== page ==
On Sunday, December 1, 2002, at 10:00  AM, Osher Doctorow wrote:

From Osher Doctorow [EMAIL PROTECTED] Sunday Dec. 1, 2002 0958
I agree again with Tim May.

I also think that category theory and topos theory at least in its
definition as a branch of category theory are too restrictive, largely
because they are more abstract than concrete-oriented in their underlying
formulations.
As I hope I had made clear in some of my earlier posts on this, mostly this past summer, I'm not making any grandiose claims for category theory and topos theory as being the sine qua non for understanding the nature of reality. Rather, they are things I heard about a decade or so ago and didn't look into at the time; now that I have, I am finding them fascinating. Some engineering/programming efforts already make good use of the notions [see next paragraph] and some quantum cosmologists believe topos theory is the best framework for "partial truths."

The lambda calculus is identical in form to cartesian closed categories, program refinement forms a Heyting lattice and algebra, much work on the fundamentals of computation by Dana Scott, Solovay, Martin Hyland, and others is centered around this area, etc.

As is so often the case, the mathematical physicist John Baez has done a fine job of introducing the subject to physicists and providing some motivation. Here's one of his articles:

http://math.ucr.edu/home/baez/topos.html

As for the mix of concrete and abstract, I studied plenty of abstract stuff on set theory, topology, analysis, and of course in physics. But I also did a lot of applied physics and engineering during my career at Intel. Believe me, I would have been in deep trouble had I proposed that we look into applications of Tychonoff's Theorem when we having problems with our dynamic RAMs and CCDs losing occasional stored bits in what were called "soft errors."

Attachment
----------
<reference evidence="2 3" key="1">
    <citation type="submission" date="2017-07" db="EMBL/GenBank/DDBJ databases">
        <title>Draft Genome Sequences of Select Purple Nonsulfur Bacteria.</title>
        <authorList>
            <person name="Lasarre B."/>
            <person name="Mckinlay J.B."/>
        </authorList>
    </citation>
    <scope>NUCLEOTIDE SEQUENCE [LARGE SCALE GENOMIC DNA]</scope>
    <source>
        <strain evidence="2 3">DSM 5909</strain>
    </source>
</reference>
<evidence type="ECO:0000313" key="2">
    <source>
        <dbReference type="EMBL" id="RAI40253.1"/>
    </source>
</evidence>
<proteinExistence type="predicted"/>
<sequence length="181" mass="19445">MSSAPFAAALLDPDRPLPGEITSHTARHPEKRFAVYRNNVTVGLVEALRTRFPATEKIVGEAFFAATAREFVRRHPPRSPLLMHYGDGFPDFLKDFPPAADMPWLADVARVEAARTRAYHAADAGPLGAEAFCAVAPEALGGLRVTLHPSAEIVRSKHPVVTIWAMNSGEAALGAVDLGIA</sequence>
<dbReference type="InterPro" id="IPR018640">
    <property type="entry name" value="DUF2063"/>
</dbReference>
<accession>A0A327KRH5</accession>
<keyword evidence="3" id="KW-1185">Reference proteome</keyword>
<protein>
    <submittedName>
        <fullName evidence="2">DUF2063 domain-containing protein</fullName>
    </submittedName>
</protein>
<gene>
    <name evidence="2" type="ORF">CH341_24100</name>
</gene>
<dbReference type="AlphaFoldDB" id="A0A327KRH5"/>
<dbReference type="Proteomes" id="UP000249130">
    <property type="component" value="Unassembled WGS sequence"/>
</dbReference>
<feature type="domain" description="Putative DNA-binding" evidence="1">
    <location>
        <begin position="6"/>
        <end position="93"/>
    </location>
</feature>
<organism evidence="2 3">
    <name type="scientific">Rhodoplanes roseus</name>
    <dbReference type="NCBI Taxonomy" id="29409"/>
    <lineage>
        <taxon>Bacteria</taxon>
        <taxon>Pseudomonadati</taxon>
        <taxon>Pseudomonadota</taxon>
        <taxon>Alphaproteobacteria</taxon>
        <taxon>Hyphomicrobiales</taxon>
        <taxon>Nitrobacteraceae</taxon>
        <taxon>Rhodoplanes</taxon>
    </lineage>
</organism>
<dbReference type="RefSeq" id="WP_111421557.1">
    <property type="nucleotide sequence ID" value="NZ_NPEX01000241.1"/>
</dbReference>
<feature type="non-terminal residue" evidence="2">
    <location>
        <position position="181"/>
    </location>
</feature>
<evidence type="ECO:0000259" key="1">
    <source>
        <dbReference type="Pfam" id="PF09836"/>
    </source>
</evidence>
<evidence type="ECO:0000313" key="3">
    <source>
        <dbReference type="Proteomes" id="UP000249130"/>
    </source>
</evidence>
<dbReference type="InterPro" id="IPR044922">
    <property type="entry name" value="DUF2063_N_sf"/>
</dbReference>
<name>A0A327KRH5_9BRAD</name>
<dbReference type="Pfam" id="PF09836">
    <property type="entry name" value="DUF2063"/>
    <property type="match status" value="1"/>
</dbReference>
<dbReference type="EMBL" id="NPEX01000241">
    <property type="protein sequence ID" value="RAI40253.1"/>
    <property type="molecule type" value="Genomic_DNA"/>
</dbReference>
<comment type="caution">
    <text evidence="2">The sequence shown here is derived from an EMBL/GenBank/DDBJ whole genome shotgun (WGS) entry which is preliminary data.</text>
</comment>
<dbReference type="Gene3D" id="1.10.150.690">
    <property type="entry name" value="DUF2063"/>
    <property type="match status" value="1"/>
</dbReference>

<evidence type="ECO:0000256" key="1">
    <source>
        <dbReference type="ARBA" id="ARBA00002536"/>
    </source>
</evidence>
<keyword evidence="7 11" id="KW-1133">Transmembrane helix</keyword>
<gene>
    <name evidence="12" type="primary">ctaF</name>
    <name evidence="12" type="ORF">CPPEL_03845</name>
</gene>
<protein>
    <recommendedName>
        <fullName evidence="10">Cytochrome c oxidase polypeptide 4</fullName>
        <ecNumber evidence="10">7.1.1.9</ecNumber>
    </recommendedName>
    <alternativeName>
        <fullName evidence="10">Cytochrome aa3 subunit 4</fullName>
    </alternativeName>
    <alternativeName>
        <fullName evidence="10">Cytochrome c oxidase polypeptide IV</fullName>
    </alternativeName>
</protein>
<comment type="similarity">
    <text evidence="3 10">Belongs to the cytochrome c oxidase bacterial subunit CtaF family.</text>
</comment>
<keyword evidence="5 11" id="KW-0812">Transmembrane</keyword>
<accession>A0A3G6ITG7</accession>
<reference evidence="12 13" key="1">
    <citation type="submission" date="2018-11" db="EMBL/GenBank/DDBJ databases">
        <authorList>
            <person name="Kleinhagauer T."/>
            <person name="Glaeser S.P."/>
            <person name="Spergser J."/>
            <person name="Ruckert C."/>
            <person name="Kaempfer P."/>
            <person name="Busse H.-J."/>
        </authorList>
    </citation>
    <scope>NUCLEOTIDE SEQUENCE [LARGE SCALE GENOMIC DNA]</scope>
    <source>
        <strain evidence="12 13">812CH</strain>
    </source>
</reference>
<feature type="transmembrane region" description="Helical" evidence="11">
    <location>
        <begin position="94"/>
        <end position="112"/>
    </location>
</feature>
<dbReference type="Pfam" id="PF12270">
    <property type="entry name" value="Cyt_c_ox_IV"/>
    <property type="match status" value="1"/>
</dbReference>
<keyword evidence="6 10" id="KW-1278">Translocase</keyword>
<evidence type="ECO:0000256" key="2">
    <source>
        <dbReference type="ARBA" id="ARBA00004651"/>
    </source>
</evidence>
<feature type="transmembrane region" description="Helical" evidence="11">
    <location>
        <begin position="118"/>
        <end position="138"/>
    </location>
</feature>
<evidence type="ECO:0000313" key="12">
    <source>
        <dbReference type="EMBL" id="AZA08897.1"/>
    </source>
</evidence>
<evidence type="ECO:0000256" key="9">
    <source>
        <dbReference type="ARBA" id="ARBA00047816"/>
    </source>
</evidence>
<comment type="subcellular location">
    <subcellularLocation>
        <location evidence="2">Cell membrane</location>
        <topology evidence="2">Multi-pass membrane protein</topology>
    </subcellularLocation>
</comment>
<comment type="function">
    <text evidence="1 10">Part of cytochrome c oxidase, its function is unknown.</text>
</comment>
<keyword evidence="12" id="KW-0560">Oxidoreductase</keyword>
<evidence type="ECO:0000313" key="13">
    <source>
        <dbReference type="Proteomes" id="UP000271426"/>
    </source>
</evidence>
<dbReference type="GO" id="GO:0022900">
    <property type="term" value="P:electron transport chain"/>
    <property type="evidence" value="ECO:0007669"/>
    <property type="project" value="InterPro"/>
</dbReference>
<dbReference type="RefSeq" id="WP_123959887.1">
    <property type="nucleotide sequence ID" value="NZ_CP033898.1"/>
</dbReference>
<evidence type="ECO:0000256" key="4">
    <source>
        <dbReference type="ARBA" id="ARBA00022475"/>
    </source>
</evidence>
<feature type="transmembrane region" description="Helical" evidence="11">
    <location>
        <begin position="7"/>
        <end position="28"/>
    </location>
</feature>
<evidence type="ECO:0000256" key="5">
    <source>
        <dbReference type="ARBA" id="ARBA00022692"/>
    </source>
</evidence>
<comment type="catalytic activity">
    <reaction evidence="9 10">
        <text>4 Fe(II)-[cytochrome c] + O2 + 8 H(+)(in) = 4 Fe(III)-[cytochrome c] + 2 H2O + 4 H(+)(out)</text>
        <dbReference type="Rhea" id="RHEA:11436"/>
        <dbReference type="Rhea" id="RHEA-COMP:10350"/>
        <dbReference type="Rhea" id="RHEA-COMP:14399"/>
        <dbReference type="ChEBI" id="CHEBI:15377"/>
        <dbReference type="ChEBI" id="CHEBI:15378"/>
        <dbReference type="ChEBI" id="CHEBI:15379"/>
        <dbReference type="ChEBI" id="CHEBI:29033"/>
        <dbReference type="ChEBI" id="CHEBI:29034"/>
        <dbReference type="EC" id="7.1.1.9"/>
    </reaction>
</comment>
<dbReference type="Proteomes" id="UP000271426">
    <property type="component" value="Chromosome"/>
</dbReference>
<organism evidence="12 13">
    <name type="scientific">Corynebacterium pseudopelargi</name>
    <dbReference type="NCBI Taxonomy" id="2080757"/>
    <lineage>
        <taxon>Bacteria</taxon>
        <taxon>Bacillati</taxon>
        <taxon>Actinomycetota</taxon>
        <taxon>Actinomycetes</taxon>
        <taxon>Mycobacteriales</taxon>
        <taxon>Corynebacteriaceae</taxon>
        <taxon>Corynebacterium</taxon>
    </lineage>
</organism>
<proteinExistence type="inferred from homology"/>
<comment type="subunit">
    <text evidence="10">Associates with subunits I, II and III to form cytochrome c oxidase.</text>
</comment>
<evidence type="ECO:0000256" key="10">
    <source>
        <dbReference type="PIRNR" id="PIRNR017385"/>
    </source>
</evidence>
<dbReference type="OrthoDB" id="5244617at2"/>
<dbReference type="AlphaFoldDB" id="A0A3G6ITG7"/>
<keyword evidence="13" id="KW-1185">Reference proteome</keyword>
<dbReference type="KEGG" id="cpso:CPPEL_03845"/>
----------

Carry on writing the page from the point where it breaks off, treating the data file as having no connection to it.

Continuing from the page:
But knowing a lot of abstractions helped me in countless ways. And now that I am free to pursue what I wish (have been since 1986), studying math that has some points of contact with ontology, physics, even AI, is what I am enjoying. I should be receiving Peter Johnstone's massive 2-volume set, "Sketches of an Elephant: A Topos Theory Compendium," in the next few days.

And ya gotta crawl before ya can walk. I'm only recently gaining a good appreciation of S4, the logic system closely related to time and causality. Had I not learned S4 vs. S5, more computability theory than I used to know, a lot of stuff about lattices, quantum logic, and category theory, I surely would not be able to make sense of _any_ of what Bruno talks about!


In fact, perhaps this is a key problem with computers. Most human beings
whom I know have enormous difficulty in finding a Golden Mean between
abstraction and concreteness insofar as the concrete reality and abstract
reality are concerned if you get my meanings. The problem is only slightly
less prevalent in academia. Computers seem to be nowhere near solving this
problem - in fact, the more similar to human beings they get, the more
difficult it may be for them to solve the problem. I am not even sure that
most human beings in or out of academia think that there should be a Golden
Mean between abstraction and concreteness [exclamation mark - several of my
keys are out including that one].
I have experience in both of the areas you talk about. Now I'm not saying this is why you should believe what I write, but at least my background spans both the *applied* (in college, working in a Josephson junction lab on superconductivity, and at Intel, working on microchips, and with some startup companies I've been working with for the past decade or so) and the *theoretical* (math, physics, computer science, logic, topos theory, etc.).

Few things thrill me more than taking something which seems to be as abstract as unworldly as anything imaginable and applying it in the real world.

(P.S. Could I encourage you to not include the full text of the messages you are replying to?)


--Tim May



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